The innervation of the funnel organ is less well characterized. Young [45] described the funnel organ of Loligo as being innervated by a branch of the posterior funnel nerve, which originates in the antero-ventral palliovisceral lobe of the posterior subesophageal mass. This nerve branch, which contains relatively large-diameter (25 μM) fibers, innervates muscles at the base of the glands and may also innervate the gland cells themselves [45]. Other branches of the posterior funnel nerve, as well as anterior and median funnel nerves innervate the funnel [45], but it was not reported if these branches innervate the funnel organ itself. Somewhat different from Young’s [45] description for Loligo is Shigeno and Yamamoto’s [40] description of the funnel organ in the pygmy cuttlefish, Idiosepius paradoxus. The funnel organ of this species appears to be innervated by the median and/or anterior funnel nerves and, thus, would be connected to the posterior pedal lobe of the middle subesophageal mass and ventral magnocellular lobe of the periesophageal mass. In octopus, anterior and posterior funnel nerves, originating in the middle and posterior subesophageal masses, respectively, have been described as innervating the funnel, though they were not specifically described as innervating the funnel organ itself [37,46]. Embryonic and postlarval squid (Sepioteuthis lessoniana) also have funnel nerves originating in the posterior subesophageal mass [47].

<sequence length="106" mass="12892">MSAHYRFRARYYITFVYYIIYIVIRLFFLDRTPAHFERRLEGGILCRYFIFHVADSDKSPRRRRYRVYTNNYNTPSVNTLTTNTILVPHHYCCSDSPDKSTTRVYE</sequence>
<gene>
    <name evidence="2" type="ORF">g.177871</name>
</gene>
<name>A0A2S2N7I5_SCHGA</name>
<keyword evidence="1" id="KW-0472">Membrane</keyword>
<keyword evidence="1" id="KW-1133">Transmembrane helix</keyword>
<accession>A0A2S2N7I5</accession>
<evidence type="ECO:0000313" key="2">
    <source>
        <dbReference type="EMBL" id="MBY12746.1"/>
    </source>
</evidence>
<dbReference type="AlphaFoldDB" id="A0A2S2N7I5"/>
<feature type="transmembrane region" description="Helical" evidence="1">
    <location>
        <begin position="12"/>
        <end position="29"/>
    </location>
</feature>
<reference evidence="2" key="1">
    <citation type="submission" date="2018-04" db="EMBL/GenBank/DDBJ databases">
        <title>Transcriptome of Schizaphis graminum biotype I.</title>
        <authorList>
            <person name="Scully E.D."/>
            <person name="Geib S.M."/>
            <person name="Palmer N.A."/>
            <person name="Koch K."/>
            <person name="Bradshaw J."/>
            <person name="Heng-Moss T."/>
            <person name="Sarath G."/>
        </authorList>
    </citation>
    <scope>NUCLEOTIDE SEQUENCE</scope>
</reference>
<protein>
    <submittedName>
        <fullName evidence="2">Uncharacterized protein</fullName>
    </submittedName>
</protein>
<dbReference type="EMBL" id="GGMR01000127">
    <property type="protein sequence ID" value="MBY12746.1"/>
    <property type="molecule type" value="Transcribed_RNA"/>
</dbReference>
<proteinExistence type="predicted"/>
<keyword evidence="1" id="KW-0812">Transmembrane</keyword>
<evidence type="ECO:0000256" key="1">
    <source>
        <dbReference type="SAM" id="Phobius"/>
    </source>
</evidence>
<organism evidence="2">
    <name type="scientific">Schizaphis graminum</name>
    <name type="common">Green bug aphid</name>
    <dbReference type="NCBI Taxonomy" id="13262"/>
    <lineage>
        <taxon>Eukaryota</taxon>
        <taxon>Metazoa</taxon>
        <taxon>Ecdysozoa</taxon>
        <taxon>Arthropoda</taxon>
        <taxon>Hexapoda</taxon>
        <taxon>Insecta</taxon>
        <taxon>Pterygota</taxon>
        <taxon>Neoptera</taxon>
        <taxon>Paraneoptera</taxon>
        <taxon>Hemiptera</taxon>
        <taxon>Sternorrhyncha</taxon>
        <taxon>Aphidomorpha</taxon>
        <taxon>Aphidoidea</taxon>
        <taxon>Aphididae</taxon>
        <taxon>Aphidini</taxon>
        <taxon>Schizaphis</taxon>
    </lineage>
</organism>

Thus, it appears that the ink sac and funnel organ may be innervated by different neural pathways and, thus, can be independently controlled, though this is not certain. There remains much to be determined about the innervation of these organs and its significance, including whether the type of ink produced, such as the relative amounts of secretion from these two organs, depends on the threat perceived by the cephalopod.

4. Chemical Constituents of Ink

4.1. Methodology Matters

To understand the roles played by chemicals in natural environments, it is critical to know the natural rates of release of these chemicals from their biological sources and the fluid dynamics in these natural environments and then to examine the effects of these chemicals in the laboratory or field at these ecologically relevant concentrations and temporal-spatial dynamics. The importance of this approach is highlighted in the works of leading chemical ecologists [48,49,50,51,52].